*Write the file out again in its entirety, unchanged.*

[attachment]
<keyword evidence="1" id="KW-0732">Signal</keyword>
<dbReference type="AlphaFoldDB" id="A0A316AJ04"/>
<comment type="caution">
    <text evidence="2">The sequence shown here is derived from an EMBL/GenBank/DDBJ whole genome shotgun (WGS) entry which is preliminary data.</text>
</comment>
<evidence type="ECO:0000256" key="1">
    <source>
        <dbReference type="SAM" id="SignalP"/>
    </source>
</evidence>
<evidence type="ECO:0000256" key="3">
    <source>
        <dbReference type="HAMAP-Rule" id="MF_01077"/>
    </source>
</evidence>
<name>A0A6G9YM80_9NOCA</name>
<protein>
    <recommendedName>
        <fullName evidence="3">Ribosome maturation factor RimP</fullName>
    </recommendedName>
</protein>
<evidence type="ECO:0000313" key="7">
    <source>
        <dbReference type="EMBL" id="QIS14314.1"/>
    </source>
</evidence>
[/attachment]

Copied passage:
<keyword evidence="1" id="KW-0732">Signal</keyword>
<dbReference type="AlphaFoldDB" id="A0A316AJ04"/>
<comment type="caution">
    <text evidence="2">The sequence shown here is derived from an EMBL/GenBank/DDBJ whole genome shotgun (WGS) entry which is preliminary data.</text>
</comment>
<evidence type="ECO:0000256" key="1">
    <source>
        <dbReference type="SAM" id="SignalP"/>
    </source>
</evidence>
<evidence type="ECO:0000256" key="3">
    <source>
        <dbReference type="HAMAP-Rule" id="MF_01077"/>
    </source>
</evidence>
<name>A0A6G9YM80_9NOCA</name>
<protein>
    <recommendedName>
        <fullName evidence="3">Ribosome maturation factor RimP</fullName>
    </recommendedName>
</protein>
<evidence type="ECO:0000313" key="7">
    <source>
        <dbReference type="EMBL" id="QIS14314.1"/>
    </source>
</evidence>